Newspaper Archive of
The Sun Paper
Sheridan , Oregon
Lyft
April 20, 1994     The Sun Paper
PAGE 2     (2 of 12 available)        PREVIOUS     NEXT      Full Size Image
 
PAGE 2     (2 of 12 available)        PREVIOUS     NEXT      Full Size Image
April 20, 1994
 

Newspaper Archive of The Sun Paper produced by SmallTownPapers, Inc.
Website © 2019. All content copyrighted. Copyright Information.     Terms Of Use.     Request Content Removal.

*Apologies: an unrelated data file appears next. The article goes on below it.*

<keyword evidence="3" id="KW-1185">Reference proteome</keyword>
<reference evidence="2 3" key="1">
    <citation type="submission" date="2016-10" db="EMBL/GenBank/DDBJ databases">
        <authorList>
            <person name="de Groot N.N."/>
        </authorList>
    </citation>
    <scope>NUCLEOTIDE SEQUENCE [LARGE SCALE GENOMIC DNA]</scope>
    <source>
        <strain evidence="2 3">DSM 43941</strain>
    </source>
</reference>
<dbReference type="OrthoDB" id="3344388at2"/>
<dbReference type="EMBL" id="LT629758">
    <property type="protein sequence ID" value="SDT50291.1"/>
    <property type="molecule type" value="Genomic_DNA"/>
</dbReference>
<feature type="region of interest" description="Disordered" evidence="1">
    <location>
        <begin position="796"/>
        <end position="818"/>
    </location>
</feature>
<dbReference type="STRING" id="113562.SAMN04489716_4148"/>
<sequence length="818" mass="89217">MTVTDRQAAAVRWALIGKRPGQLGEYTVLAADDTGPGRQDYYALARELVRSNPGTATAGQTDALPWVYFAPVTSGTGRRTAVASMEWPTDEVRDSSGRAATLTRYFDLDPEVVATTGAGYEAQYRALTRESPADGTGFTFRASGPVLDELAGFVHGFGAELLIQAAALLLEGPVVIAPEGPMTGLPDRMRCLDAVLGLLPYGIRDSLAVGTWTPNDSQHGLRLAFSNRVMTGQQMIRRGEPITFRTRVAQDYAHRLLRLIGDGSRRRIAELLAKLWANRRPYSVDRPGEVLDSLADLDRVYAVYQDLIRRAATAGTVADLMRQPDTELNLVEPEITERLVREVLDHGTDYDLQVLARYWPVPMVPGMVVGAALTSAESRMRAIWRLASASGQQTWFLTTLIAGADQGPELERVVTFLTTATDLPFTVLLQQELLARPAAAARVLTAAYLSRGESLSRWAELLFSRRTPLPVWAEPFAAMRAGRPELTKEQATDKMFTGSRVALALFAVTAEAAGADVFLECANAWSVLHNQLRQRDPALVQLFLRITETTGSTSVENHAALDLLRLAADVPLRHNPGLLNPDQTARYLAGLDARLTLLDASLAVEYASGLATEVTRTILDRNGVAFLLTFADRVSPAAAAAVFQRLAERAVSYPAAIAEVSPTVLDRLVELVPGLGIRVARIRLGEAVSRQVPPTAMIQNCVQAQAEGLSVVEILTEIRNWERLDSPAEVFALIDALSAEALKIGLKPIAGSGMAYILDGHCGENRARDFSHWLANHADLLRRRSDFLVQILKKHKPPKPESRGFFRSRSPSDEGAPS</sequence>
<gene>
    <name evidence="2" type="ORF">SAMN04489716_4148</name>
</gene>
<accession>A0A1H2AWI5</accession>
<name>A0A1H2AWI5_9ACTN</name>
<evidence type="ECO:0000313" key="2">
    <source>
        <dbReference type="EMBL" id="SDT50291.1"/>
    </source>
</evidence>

2 The Sun, Wednesday, April 20, 1994 Homespun Humor The Sheridan city council could help the city's long-term livability by requiring builders to pay development costs for new parks, streets and storm drains. Currently, the city's development charges only cover water and sewer systems. Park costs were once included but they were eliminated in a new ordinance. We think it's a sad oversight not to include the three items since new developments add a strain to parks, streets and storm drainage systems. Yes, it would cost builders a little more to do business in town and the argument could be made that they will go elsewhere if costs are too high. Developers who argued against development costs in Lincoln City said the same thing but that city didn't cave in. It doesn't appear that the charges have hurt that coastal town's building boom. The Sheridan city council should consider hiring its own building inspector soon if the number of housing developments being proposed in the city actually get off the ground. At last count, there are plans for a ll7-1ot manufactured home subdivision, a 30-lot housing project and a 100-lot development inside the city limits. And that's not all. There are dozens of homes and apartments being built around the city and, yes, even some commercial and industrial projects taking shape. With this amount of building activity, we won- der if the city should continue to contract this service out to Yamhill County. Perhaps the city's building inspector could also make fire inspections of commercial and industri- al properties. The quality of Sheridan's housing projects will del nd to a large de ee on the quality of building inspections. We. think-the city should take over- this job by hiring a competent inspector. You still have time to register to vote in the May 17 primary--but you better hurry. The deadline to register is 5 p.m. April 26. Fill out a post card in one of the local post offices and send it back to the county in which you live. Then you can vote in the May election. SCHOOL BOARD MEETING PRAISED I would like to thank all who attended and participated in last Monday night's "informative" Wil- lamina school board meeting for being professional in their conduct. Much good can come from adver- sity and I believe that will be the case as the school board and super- intendent review the recommenda- tions made by the "kids" commit- tee and others. I hope they will have the courage to quickly address and resolve any unsettled issues. The last month or so has been like the "refincr's tire" for the board and superintendent. I sense an increased desire for cooperation amongst themselves, and the com- munity has become involved. We have a good district with a lot of good teachers and administrators. We all need to feel safe expressing our views without fear of reprisal. Open and honest dialogue within a district keeps employees happy, and happy employees are productive employees. And the same goes for the superintendent, board and citi- zens. It is my hope that the current level of interest can be maintained in our district. Couple that with a spirit of cooperation and much can be accomplished. Walt Mendenhall, Willamina LET'S WORK ON THE REAL PROBLEMS Kids today are facing some pretty tough problems. Twenty-five years ago the biggest problems in our schools were gum chewing, smok- ing and the dress code. Now it's substance abuse, AIDS, homeless families, teen pregnancy, domestic violence, violence in school and suicide. You read about these things everyday, you hear it on the news and no one bats an eye. Yet let an administrator get moved down the street half a block and we clutch our hearts and cry out in pain. We must remember that not every student in our schools are 4.0 schol- ars or star athletes. Our school districts are facing massive budget cuts and while we strive to pat a few on the head and wish them well, how many will we lose through the cracks because there was no one to listen? Where lies the real issue? Eileen Holsclaw, Willamina GIRL SCOUT LEADERS THANKED Girl Scout Leader's Day is April 22 and we would like to thank the following leaders for their support and for making Girl Scouting poss- ible: Judy Anderson, Teresa Harper, Donna Lux, Donna Halverson, Diane Moon, Mary Lou Borrego, Kim Ivey, Tina Walker, Cathy Endi- cott, Cheri Meneley, Carolyn Schussman, Mary Mize, Mary Ann Lord, Laura Stutzman, Eleanor Ash- man, Fawna Austin, Lauren Cram, Carolyn Payne, Denise Pelzer, Rosalie Smith and Mary Cook. Mary Ann Lord, West Valley Rainbow Roses service team leader THANK YOU A great big thanks goes out to Sheridan, Willamina and Grand Ronde citizens for their support during the Girl Scout cookie sale. Booth sales and individual sales brought the total to 5,037 boxes sold in the area. Over $2,300 stays here with our local girls. Thank you for all your support. Mary Ann Lord, West Valley Rainbow Roses, Girl Scouts cookie chairman By Linda Fink You know, it would be handy to have a third ann. I could use it to scratch my nose when two arms are occupied with carrying groceries. (Have you ever noticed how your nose always itches when your arms are busy doing something else?) If there were a perfectly unselfish person around, I could ask for an arm. That person would gladly rip one of her arms out of its socket and hand it to me. Of course, no such person exists. Most of us are willing to lend a hand, but not quite so literally. Yet we often ask each other for things just as unreasonable as an arm and get mad when we don't get them. Most commonly, we ask other people to do what we want them to do or believe the way we believe. Often, they don't. So we sit down and figure out what goals we have in common, figure out what methods we can use to further those goals, then shake hands and go do it. Ha! ha! Just kidding. Actually we say, "You pigheaded blockhead! Why don't you listen to me?" This results in the other person saying, "You pigheaded blockhead! Why don't you listen to me?" Then we both stomp off and whoever has the most power goes ahead and does what he wants, to hell with the other guy. The other guy is wrong anyhow. The other guy is always wrong, have you noticed? Or both people may try to recruit more people to their position. Sometimes this is called a family feud. Or an internal organizational So people may know what can come of hate. By-Tmvis Moore ..... Staff Writer, The Sun Leslie Aigner told an audience of nearly 100 about his experiences in concentration camps during World War II last Tuesday night in McMinnville. Aigner and his wife Eva told the crowd they felt they needed to tell their stories to let young people know what can come out of hate. Leslie was 15 and living in Cze- choslovakia with his family at the start of the war. His family was forced to flee as the Nazi movement grew and his father's business license was taken away. Leslie moved to Budapest, Hun- gary. One day a Hungarian Nazi came to the family's door and told them to be packed and ready in 48 hours. The family was loaded on a cattle car 48 hours later and its destination was the Auschwitz concentration camp. As Leslie went through the gates of the camp he saw perhaps the most famous of war criminals, Dr. Josef Mengala. Mengala separated the prisoners. If he pointed to the left, it meant you would be a worker. If he pointed right, it meant the gas chambers. Leslie got to go left. His mother and sister went to the gas chambers. Leslie said he faced a myriad of dehumanizing conditions in his five months at Auschwitz including watching several Jewish prisoners commit suicide by running into the electric fences and watching Rus- sian prisoners being executed. With emotion in his voice, he described seeing dead bodies being burned in an open pit. After having a pitchfork thrown through his ankle by a Nazi guard, Aigner spent time in a hospital where he narrowly escaped death. Aigner knew he couldn't go in front of Mengala again in his condition so he saved up two portions of bread and used them to trade places with a prisoner that was about to be trans- ported. Aigner went to southern Germany to help build aircraft hangers. He could barely get through the story at this point. "A Jewish prisoner fell into the foundation where cement was being poured," Aigner said. "But the SS guard wouldn't stop (pouring the cement). I can still hear his screams to this day." conflict. Or war. This sort of thing happens with animals as well as people. One of my goats wants more of the hay so she bashes her neighbor out of the way. The neighbor either goes some- where else to eat or bashes back. Goats are not into talking things over. However, goats don't bash each other because of differences in color, religion, or opinion. People do. We are unique for bashing our neighbors, literally or figuratively, for what they look like or believe. And we all do it. "Did you see the makeup she was wearing? Someone should tell her she looks like a whore." "I don't want anything to do with him, he's a redneck." (Or liberal or fundamentalist or whatever the speaker thinks is the wrong thing to be.) "Eyebrow rings! I would never date anyone with eyebrow rings. What a weirdo." We know that our way of looking or thinking is clearly superior. Therefore, we are superior. We place people who are not like us in stereotypedgroups, somewhere below us. The extreme result of one group's feelings of superiority over another happened in Nazi Germany. The Nazis convinced themselves that Jews were inferior. They convinced other people that Jews were respon- sible for the problems of their country. When the Nazis gained power, they began taking away the rights of Jews step by step. Finally, with all their rights swept away, the Jews were powerless to stop the Nazis from carrying their superiority complex to extremes. The Nazis treated the Jews like animals, herding them into cattle cars, killing them at will. Actually, the Nazis treated their dogs (or goats, if they had any) better than they treated fellow humans who happened to be Jewish. You and I would never do such things to another group of people, would we? Let's hope not. But if you look around the world today, a heck of a lot of people are killing each other because they have differ- ent backgrounds, different religious beliefs, different political opinions. what a way to settle arguments. How do people reach such a brutal point? where does discrimin- ation start and how can we stop it? The Anne Frank and Oregon Per- spective exhibits, opening Monday in Sheridan, look at those questions. The Anne Frank exhibit follows the life of an ordinary girl as that life changes, and ultimately ends, because of the rise of the Nazis in Europe. It shows us the conditions in Germany that allowed Hitler to come to power; the propaganda that convinced decent people to follow him. The Oregon Perspective exhibit shows us that even in Oregon, people have suffered discrimination over the years because of their gender, culture, race, economics or politics. We find all sorts of ways to divide ourselves up. It doesn't have to be like this. Both exhibits explore ways that people can and have stopped dis- crimination. They help us about what we each can do promote reconciliation rather divisiveness, tolerance rather intolerance. For the sake of all the Franks in the world today yet to come, let's stop opposing camps. I'!1 try to you just as you are, no matter ethnic background, religion, or who you boogie with. (I'!i try to look past the eyebrow nose rings and green sparkly all over your eyelids and the person behind those eyes.) Even if I happen to think ideas are kookie, you look you act strangely (in other you're not exactly like me), I'11! you be who you are without hassle. I may even try to where you're coming from. knows? We might get And no matter how much I will not expect you to give of your arms. But I might you'd scratch between my blades because I can't reach spot. A little higher. Ah, Thanks. You're not after all. Anne Frank sincerely that we're all, deep down, chaps. Even knowing the committed by the Nazis, wrote in her diary: "In spite everything, I still believe that, are basically good." Isn't it time we started that way? Linda Fink is a Grand resident and raises cham goats. Aigner got typhus and had to go to a hospital camp. When he came out of the sickness he awoke covered with lice and we!ghing 80 pounds. After this Aigner was sent to Dachau. He boarded a train and left for the concentration camp. The train was attacked by Allied planes mistaking it for a German supply train. In the attack prisoners on either side of Aigner were killed. He had to ride the resi of the way to Dachau with dead bodies all around. Two weeks after he arrived, U.S. soldiers liberated Dachau. Aigner called it the happiest day of his life. It was obviously difficult couple to tell their story, but felt it was important to tell it. "Younff people need to these things," Aigner said. ',If1 ple don't know what could these problems may spring up: where." Talk will focus on Japanese interment camp Two events are scheduled before the opening of the Anne Frank Community Exhibit in Sheridan next Monday. Carol Suzukawa will tell the story of her family's experience in a Japanese internment camp at 7 p.m. today in the Sheridan library. Her presentation will also involve a video on the subject. Two videos will be shown at the library on Thursday night, starting at 7 p.m.--"A History of the Civil Rights Movement" and "A Call to Compassion." The Anne Frank Exhibit and the Oregon Perspective Exhibit open Monday in Good Hall on East Main Street. exhibits will run from 9 ajn. p.m. each day through Admission is free. 28, will be a special night." 3PRING CEI 'I-AI NLY IS BURSTING TO LIFE.! o o *:" O 0 o eo Unemployment ........ :] _ .S I' benefits added Oregon'sbe eligibleunemplyedfor additionalWrkers bE~Ge~)detR2!~ygbO~yBr[~:HEsR ,$111~ POSTAL NOTICE: Pu n, 136 E. Mai~7 may unemployment insurance benefits, Sheridan, OR 97378. Second class postage paid at Sheridan, OR 9 ~,~ ,. according to state Employment SUBSCRIPTION RATES (one year): Sheridan, Willamina and~~ Department officials. Ronde postal addresses, $19.00; all other U.S. postal addresses, ~ P| Unemployed workers who have Payment must be received by 5 p.m. Wednesday for subscriptioo w:~?Y I with the following Wednesdays edition, t goi DEADLINES: Noon Frida - Letter to Editor Soc ety and Churcl~,~ ou run out of benefits may be able to [ Y , _ receive benefits for up to an addi- I releases, general. 5 p.m. Friday - Legal Notices, Display. Noon Mo~~& , 1 W tional 6 1,~ eeks at their normal ~]~ll~Classified Ads, Classified Display Phone number (503) 843-2312. JI!lt 1~, , weekly benefit amount. The maxi- POSTMASTER: Send address changes to The Sun, RO. Box 88, St~e~l~il~. week. l_